This year is the 60th Anniversary of the Duke of Edinburgh’s International Award for Young People. Initially only for boys and based in a single Scottish school, the Award has now spread across the world to over 140 countries, and over 300,000 young people begin their Award every year.
The International Award is open to all young people from the ages of 14-24, and is a non-competitive, non-formal education programme specialising in leadership training. The emphasis is on “personal challenge”, and all of the participants are encouraged to take on personal challenges and set themselves goals to work towards. It is the philosophy of the Award Programme that young people need more than the formal education they receive in the classroom. With the International Award, young people improve their readiness for work and their employability, while also, perhaps more importantly, realising what it is that they can personally achieve. As the following quotations from important global businesspeople demonstrate, the value of the International Award is recognised throughout the business world:
“The Duke of Edinburgh’s International Award is a global mark of achievement. Wherever in the world young people may have participated, I know that they will have learned first-hand about teamworking, respect, excellence and courage – values that BP holds dear.”
Dev Sanyal, Executive vice president & group chief of staff, BP
“Whenever I see The Duke of Edinburgh’s International Award on a young person’s CV, I know I’ll have something interesting to talk to them about at their interview.”
Michael Smith, Partner, Baker & McKenzie LLP
There are three levels of the Award Programme; Bronze, for 14 year olds, Silver for 15 and older, and Gold for those above 16 years old. Currently we are running successful programmes in Bronze and Silver, and have some participants working towards their Gold Award. Since we began the programme here at BIS, as the first centre in Vietnam to run it under the new branding, we have seen the number of active participants in both Bronze and Silver grow every year. This year we have 35 participants in Bronze and 31 in Silver, both significant increases on previous years.
The structure of the Award is broken up into four sections. Three of the sections are managed by the participants themselves, and consist of Service, Skill and Physical Recreation. As a school we are pleased to be able to provide our participants with many opportunities to complete their individual sections, although many also choose to complete activities outside of school. This year we have had many participants reading or practising mathematics with our youngest students as part of their Service, baking to raise money for charity, organising lectures from guest speakers and many other enriching projects. The fact that so many of our participants are able to complete their individual sections in our school is testament to the wide variety of ECAs provided by our teaching staff.
The section that the participants most look forward to is the Adventurous Journey. Each participant needs to complete two expeditions; one as a practice and the other in order to qualify. Both the practice expeditions for Bronze and Silver were this year in the beautiful countryside of Mai Chau, but for the qualifying expeditions we look to travel further afield.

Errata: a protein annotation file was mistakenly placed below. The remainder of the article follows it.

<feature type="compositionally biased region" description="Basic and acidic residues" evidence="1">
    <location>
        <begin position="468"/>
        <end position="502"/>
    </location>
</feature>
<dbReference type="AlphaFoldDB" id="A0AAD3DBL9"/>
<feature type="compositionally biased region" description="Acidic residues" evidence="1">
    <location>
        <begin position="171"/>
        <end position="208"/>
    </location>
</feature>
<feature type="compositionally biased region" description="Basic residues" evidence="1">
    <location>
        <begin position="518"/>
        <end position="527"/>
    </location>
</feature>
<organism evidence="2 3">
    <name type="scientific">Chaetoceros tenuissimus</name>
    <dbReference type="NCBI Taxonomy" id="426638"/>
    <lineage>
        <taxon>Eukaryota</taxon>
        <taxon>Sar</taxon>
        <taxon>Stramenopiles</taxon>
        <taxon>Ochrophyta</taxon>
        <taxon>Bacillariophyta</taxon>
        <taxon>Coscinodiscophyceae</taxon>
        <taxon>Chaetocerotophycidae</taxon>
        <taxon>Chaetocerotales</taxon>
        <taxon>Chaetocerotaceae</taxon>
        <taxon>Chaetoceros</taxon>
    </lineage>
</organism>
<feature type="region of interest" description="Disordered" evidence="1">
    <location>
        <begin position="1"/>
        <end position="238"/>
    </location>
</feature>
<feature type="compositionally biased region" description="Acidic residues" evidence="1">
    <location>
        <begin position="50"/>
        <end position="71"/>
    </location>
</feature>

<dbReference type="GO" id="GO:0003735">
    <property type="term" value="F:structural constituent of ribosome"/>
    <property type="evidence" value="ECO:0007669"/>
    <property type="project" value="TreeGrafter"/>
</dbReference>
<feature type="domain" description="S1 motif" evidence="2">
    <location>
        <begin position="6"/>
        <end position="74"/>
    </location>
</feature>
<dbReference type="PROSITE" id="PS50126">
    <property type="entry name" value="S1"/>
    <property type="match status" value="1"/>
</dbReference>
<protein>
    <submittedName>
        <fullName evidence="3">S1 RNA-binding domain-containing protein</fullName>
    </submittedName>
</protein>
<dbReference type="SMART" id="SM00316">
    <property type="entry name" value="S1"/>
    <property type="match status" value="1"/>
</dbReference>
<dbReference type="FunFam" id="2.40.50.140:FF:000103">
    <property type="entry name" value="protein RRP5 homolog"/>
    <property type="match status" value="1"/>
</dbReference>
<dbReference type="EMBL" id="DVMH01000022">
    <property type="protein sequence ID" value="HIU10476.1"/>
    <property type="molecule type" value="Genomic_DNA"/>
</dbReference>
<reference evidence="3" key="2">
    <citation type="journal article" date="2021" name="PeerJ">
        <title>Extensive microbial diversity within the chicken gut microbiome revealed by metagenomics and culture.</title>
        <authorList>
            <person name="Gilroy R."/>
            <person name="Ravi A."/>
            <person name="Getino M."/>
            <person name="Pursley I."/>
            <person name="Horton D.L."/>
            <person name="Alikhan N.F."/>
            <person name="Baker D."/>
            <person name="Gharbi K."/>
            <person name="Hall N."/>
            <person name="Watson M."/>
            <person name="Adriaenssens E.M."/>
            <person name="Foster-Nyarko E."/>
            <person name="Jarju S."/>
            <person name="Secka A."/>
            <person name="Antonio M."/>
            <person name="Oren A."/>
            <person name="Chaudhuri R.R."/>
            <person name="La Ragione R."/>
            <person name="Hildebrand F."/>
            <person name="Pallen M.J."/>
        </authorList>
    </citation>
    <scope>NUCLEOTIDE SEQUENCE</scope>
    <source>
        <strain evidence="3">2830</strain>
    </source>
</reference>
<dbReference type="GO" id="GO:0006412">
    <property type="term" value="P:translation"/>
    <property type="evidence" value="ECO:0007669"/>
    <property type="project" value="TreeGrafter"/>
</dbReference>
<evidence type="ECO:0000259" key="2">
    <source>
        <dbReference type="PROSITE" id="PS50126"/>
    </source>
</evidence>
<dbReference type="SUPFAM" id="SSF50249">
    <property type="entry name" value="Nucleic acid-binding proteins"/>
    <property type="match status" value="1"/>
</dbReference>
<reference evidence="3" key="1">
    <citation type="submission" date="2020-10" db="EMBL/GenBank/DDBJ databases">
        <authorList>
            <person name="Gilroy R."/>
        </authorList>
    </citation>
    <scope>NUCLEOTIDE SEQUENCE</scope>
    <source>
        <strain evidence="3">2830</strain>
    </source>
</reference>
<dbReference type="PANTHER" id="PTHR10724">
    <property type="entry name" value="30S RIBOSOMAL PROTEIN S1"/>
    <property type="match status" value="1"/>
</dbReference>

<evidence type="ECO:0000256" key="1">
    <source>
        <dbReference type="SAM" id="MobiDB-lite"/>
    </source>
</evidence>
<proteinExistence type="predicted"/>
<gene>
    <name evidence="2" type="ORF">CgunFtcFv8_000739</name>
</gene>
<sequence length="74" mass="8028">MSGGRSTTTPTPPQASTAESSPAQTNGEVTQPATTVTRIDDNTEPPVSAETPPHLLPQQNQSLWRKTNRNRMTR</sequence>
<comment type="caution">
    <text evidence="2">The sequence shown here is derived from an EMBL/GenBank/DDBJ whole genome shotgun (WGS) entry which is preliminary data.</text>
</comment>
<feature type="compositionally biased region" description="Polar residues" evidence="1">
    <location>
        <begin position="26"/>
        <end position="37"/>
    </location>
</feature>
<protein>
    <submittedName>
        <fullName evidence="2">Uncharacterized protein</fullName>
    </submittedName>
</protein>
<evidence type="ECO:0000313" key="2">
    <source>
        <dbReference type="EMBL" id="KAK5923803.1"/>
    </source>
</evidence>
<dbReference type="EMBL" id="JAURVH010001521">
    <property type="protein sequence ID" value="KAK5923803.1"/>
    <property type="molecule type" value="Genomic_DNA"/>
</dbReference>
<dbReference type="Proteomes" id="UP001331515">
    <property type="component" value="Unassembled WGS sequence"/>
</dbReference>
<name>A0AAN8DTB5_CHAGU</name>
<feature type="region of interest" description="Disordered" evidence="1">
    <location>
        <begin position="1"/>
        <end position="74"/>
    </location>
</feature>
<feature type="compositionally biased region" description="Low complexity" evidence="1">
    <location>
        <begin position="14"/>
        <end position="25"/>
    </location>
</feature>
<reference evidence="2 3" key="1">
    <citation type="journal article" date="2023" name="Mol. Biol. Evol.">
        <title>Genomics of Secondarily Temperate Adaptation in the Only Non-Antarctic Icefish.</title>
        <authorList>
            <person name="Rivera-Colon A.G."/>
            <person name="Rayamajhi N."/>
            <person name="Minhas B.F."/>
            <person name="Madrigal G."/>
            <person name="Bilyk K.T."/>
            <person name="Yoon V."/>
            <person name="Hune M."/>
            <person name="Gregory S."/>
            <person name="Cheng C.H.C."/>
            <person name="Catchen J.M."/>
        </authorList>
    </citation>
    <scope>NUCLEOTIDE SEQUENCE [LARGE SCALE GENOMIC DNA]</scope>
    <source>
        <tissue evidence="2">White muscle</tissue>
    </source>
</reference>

Our Bronze participants endured rain and thunderstorms in their tents overlooking local villages in Sapa, where they trekked from Ban Den to Ta Van, navigating by themselves with the use of maps and compasses. The experience they had, of coping during difficult weather, digging out their flooded tents, getting lost and finding their route again, as well as exploring a beautiful part of Vietnam, will stay with them for a long time and hopefully nurture their interest in life-long learning. I am pleased to report that at this stage already, one of their cohort has completed the entire Bronze standard and will be presented in a few weeks’ time; congratulations to Minh Thuan!
The Silver participants travelled to Da Lat where the terrain was much hillier and the distances longer. The camping in Da Lat was very special as we are lucky enough to have sites that are far away from the nearest villages, giving our students a full sense of nature and isolation. Warming themselves by the campfires at night, telling ghost stories and watching the stars will be fond memories for all, I hope. The Gold Award participants were also in Da Lat for their practice expedition, but had a much more gruelling time on a much longer route. We hope that they will continue to pursue their individual standards and personal fitness in preparation for their qualifying expedition in the future.
A programme as intensive and important at the International Award can not run by itself, and I am supported here by a fantastic team of volunteers. Unfortunately, as is the case in international schools, some of our Award Leader team are leaving us this year, and I would like to take this opportunity to thank them on behalf of the participants, for all of their support, time and guidance over the years. Our thanks and best wishes extend to Mr Dunwell, Ms Phillips, Mr Spall and Ms Lingwood. Ms Lingwood has my particular thanks for helping me three years ago when we were setting ourselves up as the first Independent Award Centre in Hanoi. We wish them all the best for the future, and hope that the can continue their involvement in the Award.
Robert Airdrie, Duke of Edinburgh’s International Award Coodinator